88D5 34                 DEFB 34H                  ; Stack 77 decimal
88D6 40B0004D           DEFB 40H,$B0,00H,4DH
88DA C2                 DEFB $C2                  ; Store it in Mem2
88DB 02                 DEFB 02H                  ; Delete it
88DC 34                 DEFB 34H                  ; Stack 87 decimal
88DD 40B00057           DEFB 40H,$B0,00H,57H
88E1 C3                 DEFB $C3                  ; Store it in Mem3
88E2 02                 DEFB 02H                  ; Clear the stack by deleting
88E3 38                 DEFB 38H                  ; Now exit the calculator
88E4 0664               LD   B,100                ; Use B as a counter

88E6 C5         CLOOP:  PUSH BC                   ; Save it for later
88E7 EF                 RST  28H                  ; Enter calculator again
88E8 E2                 DEFB $E2                  ; Get contents of Mem2
88E9 34                 DEFB 34H                  ; Stack the X centre of screen
88EA 40B0007F           DEFB 40H,$B0,00H,7FH      ; Which is 127 decimal
88EE 03                 DEFB 03H                  ; Subract it from Mem2
88EF C4                 DEFB $C4                  ; And re-store it in Mem4
88F0 02                 DEFB 02H                  ; Tidy the stack
88F1 E3                 DEFB $E3                  ; Get Mem3
88F2 34                 DEFB 34H                  ; Stack the Y centre of screen
88F3 40B00057           DEFB 40H,$B0,00H,57H      ; Which is 87 decimal
88F7 03                 DEFB 03H                  ; Subtract it from Mem3
88F8 C5                 DEFB $C5                  ; Store result in Mem5
88F9 02                 DEFB 02H                  ; Tidy up stack
88FA E4                 DEFB $E4                  ; Get Mem4 - X diff
88FB E0                 DEFB $E0                  ; Get memo - cos angle
88FC 04                 DEFB 04H                  ; Multiply

88FD E5                 DEFB $E5                  ; Get Mem5 - Y diff
88FE E1                 DEFB $E1                  ; Get Mem1 - sin angle
88FF 04                 DEFB 04H                  ; Multiply
8900 03                 DEFB 03H                  ; (X diff x cos) - (Y diff x sin)
8901 34                 DEFB 34H                  ; Stack X centre of screen
8902 40B0007F           DEFB 40H,$B0,00H,7FH      ; Which is 127 dec
8906 0F                 DEFB 0FH                  ; Add it to above
8907 C2                 DEFB $C2                  ; Store for next loop in Mem2
8908 38                 DEFB 38H                  ; Exit calculator
8909 CDA22D             CALL 2DA2H                ; Put last value in BC - this
890C C5                 PUSH BC                   ; is the X co-ordinate of the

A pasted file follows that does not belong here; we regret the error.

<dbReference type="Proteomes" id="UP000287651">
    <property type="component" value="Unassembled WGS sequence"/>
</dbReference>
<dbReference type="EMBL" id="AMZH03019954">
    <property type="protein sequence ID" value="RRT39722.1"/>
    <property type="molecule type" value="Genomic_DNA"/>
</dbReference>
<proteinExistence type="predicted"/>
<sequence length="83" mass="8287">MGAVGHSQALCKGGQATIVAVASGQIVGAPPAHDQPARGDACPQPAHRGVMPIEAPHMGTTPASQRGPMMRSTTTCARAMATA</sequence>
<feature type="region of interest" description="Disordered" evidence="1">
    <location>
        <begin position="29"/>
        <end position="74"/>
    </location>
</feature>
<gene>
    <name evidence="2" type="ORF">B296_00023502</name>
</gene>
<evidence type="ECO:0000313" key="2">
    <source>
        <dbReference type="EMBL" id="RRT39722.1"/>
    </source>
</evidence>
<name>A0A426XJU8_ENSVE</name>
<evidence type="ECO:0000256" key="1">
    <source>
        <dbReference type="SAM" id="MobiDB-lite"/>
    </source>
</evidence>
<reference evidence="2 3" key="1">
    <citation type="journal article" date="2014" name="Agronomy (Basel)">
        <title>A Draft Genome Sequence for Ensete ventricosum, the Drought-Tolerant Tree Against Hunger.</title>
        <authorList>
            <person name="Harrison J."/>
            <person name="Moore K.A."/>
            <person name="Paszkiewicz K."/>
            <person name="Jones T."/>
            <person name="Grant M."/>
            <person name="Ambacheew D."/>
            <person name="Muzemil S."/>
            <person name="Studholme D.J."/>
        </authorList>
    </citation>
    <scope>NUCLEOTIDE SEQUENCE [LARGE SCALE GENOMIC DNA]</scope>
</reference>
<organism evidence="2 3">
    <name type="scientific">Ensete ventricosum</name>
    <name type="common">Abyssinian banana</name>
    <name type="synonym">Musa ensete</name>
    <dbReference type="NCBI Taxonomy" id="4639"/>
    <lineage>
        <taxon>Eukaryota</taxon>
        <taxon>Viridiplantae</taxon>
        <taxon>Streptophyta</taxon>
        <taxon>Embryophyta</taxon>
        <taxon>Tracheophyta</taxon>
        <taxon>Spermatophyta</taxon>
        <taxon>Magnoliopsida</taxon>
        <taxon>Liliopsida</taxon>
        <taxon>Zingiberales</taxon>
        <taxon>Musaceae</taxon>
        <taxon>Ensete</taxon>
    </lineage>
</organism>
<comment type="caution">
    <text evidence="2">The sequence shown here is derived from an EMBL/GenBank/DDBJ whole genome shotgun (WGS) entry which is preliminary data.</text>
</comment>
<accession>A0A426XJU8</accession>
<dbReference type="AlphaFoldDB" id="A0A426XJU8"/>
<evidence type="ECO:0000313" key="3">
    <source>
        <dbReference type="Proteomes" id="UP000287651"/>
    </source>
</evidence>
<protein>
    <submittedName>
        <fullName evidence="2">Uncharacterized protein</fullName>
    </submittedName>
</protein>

; next circle point
890D EF                 RST  28H                  ; Enter calculator again
890E 02                 DEFB 02H                  ; Delete last value
890F E4                 DEFB $E4                  ; Get Mem4 - X diff
8910 E1                 DEFB $E1                  ; Get Mem1 - sin angle
8911 04                 DEFB 04H                  ; Multipy
8912 E5                 DEFB $E5                  ; Get Mem5 - Y diff
8913 E0                 DEFB $E0                  ; Get memo - cos angle
8914 04                 DEFB 04H                  ; Multiply
8915 0F                 DEFB 0FH                  ; (X diff x sin) + (Y diff x cos)
8916 34                 DEFB 34H                  ; Stack Y centre of screen
8917 40B00057           DEFB 40H,$B0,00H,57H      ; Which is 87 dec
891B 0F                 DEFB 0FH                  ; Add to above calculation
891C C3                 DEFB $C3                  ; Store in Mem3 for next loop
891D 38                 DEFB 38H                  ; Exit from calculator
891E CDA22D             CALL 2DA2H                ; Put last value in BC - this
                                                  ; is the Y co-ordinate of the
                                                  ; next circle point
8921 D1                 POP  DE                   ; Retrieve the X cp-ordinate
8922 51                 LD   D,C                  ; E and Y co-ordinate in D
8923 CD2A89             CALL PLOT                 ; Plot this point
8926 C1                 POP  BC                   ; Restore the counter in B
8927 10BD               DJNZ CLOOP                ; Loop back until finished
8929 C9                 RET

892A 7A         PLOT:   LD   A,D                  ; Test the Y co-ordinate for
892B FEC0               CP   192                  ; Off-screen
892D D0                 RET  NC                   ; Return if it is
892E E6C0               AND  $C0                  ; Calculate the screen address
8930 1F                 RRA                       ; from the co-ordinates
8931 37                 SCF                       ; with a few bit-manipulations
8932 1F                 RRA
8933 1F                 RRA
8934 AA                 XOR  D
8935 E6F8               AND  $F8
8937 AA                 XOR  D
8938 67                 LD   H,A
8939 7B                 LD   A,E
893A 07                 RLCA
893B 07                 RLCA
893C 07                 RLCA
893D AA                 XOR  D
893E E6C7               AND  $C7
8940 AA                 XOR  D
8941 07                 RLCA
8942 07                 RLCA
8943 6F                 LD   L,A                  ; Screen address now in HL
8944 7B                 LD   A,E                  ; Now we work out the bit to
8945 E607               AND  07H                  ; be plotted
8947 3C                 INC  A
8948 47                 LD   B,A                  ; Use B as A 1 to B counter
8949 3E01               LD   A,1                  ; Set bit 0 of A

894B 0F         PLOT10: RRCA                      ; Rotate into required position
894C 10FD               DJNZ PLOT10
894E B6                 OR   (HL)                 ; OR it with the screen
894F 77                 LD   (HL),A               ; and then store it
8950 C9                 RET                       ; Return to the circle routine

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Issue 89 Issue 90 Contents Issue 91

Sinclair User
September 1989
Transcribed by Richard Milne